On the Front Lines: Better Living Through Chemistry

We reported on the growing use of prescription drugs by troops in Afghanistan and Iraq more than three years ago. The Pentagon is finally catching up. It wants to spend $23 million next year for drug testing to make sure troops aren’t illicitly taking legal drugs like Valium and Vicodin.

But the House Appropriations Committee has …

Long Time Gone

This is, of course, the title of a David Crosby song featured on the eponymous 1969 album Crosby, Stills and Nash. And more than just riffing on the title of my colleague Mark Thompson’s post from earlier today, it also describes the sensation I had during a meeting held at the Library of Congress for authors and historians as an …

PTSD and Veterans: Jobs Are What Is Needed

Post-traumatic stress disorder (PTSD) has been a controversial diagnosis since its inception. Originally called by many names (“compensation neurosis”), it was not officially given the name PTSD until well after the end of the Vietnam War. By then, many veterans with PTSD also were bedeviled with substance abuse, joblessness, and …

Reinforcements Dispatched to Afghanistan to Salvage Soldiers’ Brains

The battle against the never-ending detonations of roadside bombs in Afghanistan — which is killing, as well as maiming, thousands of U.S. troops each year — has signed up two new recruits: a pair of state-of-the-art MRI machines are going to begin operating in Afghanistan in hopes of detecting, and treating, traumatic brain …

79 Battle Stars? That’s a Lot of B.S.’ing

Sure, guys claiming to have earned war medals but never served in combat are scum. So what do you call guys who never served in combat, claim war-hero status, claim they were disabled because of their service — and use those fake wounds to plunder $6.8 million from the Service-Disabled Veteran Owned Small Business Program? Well, in …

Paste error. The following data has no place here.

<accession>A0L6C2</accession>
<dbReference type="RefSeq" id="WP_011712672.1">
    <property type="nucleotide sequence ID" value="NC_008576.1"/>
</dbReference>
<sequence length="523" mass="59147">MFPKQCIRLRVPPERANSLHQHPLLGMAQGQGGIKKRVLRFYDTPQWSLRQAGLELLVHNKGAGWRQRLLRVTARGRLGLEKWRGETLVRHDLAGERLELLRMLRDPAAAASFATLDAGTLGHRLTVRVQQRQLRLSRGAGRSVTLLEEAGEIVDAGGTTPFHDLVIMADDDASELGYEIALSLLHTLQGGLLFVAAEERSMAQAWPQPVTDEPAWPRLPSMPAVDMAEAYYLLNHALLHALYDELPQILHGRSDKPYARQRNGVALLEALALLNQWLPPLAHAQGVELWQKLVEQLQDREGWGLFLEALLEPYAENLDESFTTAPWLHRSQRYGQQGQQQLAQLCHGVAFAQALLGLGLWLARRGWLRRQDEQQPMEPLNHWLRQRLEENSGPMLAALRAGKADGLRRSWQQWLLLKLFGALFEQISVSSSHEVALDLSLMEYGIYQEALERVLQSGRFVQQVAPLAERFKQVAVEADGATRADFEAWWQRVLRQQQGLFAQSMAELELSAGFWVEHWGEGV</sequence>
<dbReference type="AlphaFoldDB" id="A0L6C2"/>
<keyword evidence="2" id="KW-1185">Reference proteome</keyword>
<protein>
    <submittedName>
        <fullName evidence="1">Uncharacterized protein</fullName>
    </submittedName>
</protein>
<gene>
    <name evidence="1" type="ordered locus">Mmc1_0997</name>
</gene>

Dr. Frankenstein — or Military Miracle Worker?

A U.S. military doctor deployed to Iraq subjected troops suffering from traumatic brain injuries to treatment with an unapproved drug, in which he had a financial stake, that may have harmed them, Pentagon investigators report. But a colleague of the doctor insists the probe is a perplexing witch hunt — and that the medication helps …

The Third Rail: Guns and Suicide in the Army

As a top Army psychiatrist until last year, I always found the Army’s silence about guns’ role in our rising suicide rate disquieting. The Army is committed to lowering the rate of suicide. But there’s a curious third rail that is seldom publicly discussed: the risks of suicide by firearm. Approximately 70 percent of Army and …

Up On the Net

Before I introduce myself, I want to thank all of the readers of this column for your kind words about my first post. David Self was a wonderful person and a dedicated NCO. Men and women like him are the backbone of our armed forces; they do the tough business in training and in combat. We lose them far too often and it’s always …

Progress: Women and Men Show Equal Mental Resilience in War Zones

Apparently war is an equal-opportunity destroyer, screwing up female troops’ minds as much — pretty much no more, no less — than those belonging to their male comrades. That’s the bottom line in a new study trying to contrast the mental wounds of war in both genders.

“Study findings suggest that both exposure to combat-related …

Some Wars Never End

News from the Pentagon Tuesday afternoon:

The Department of Defense POW/Missing Personnel Office (DPMO) announced today that the remains of a serviceman, missing in action from the Vietnam War, have been identified and will be returned to his family for burial with full military honors. Air Force Capt. Darrell J. Spinler of Browns

An Ex-GI Trains Libyan Rebels How To Fight

Fascinating piece by Steven Sotloff in Benghazi about a beefy and cigar-chomping former U.S. soldier training Libyan rebels how to fight:

The selling of military expertise by foreign privateers, or mercenaries, is known as the world’s second oldest profession. But [Jerry] Erwin insists motives are more altruistic and that he is not

Vietnam’s Lessons…and Afghanistan

Colonel Gregory A. Daddis is the author of No Sure Victory: Measuring U.S. Army Effectiveness and Progress in the Vietnam War, published by Oxford University Press. Daddis teaches history at the United States Military Academy, West Point, New York. He has served in a variety of Army command and staff posts around the world and in …

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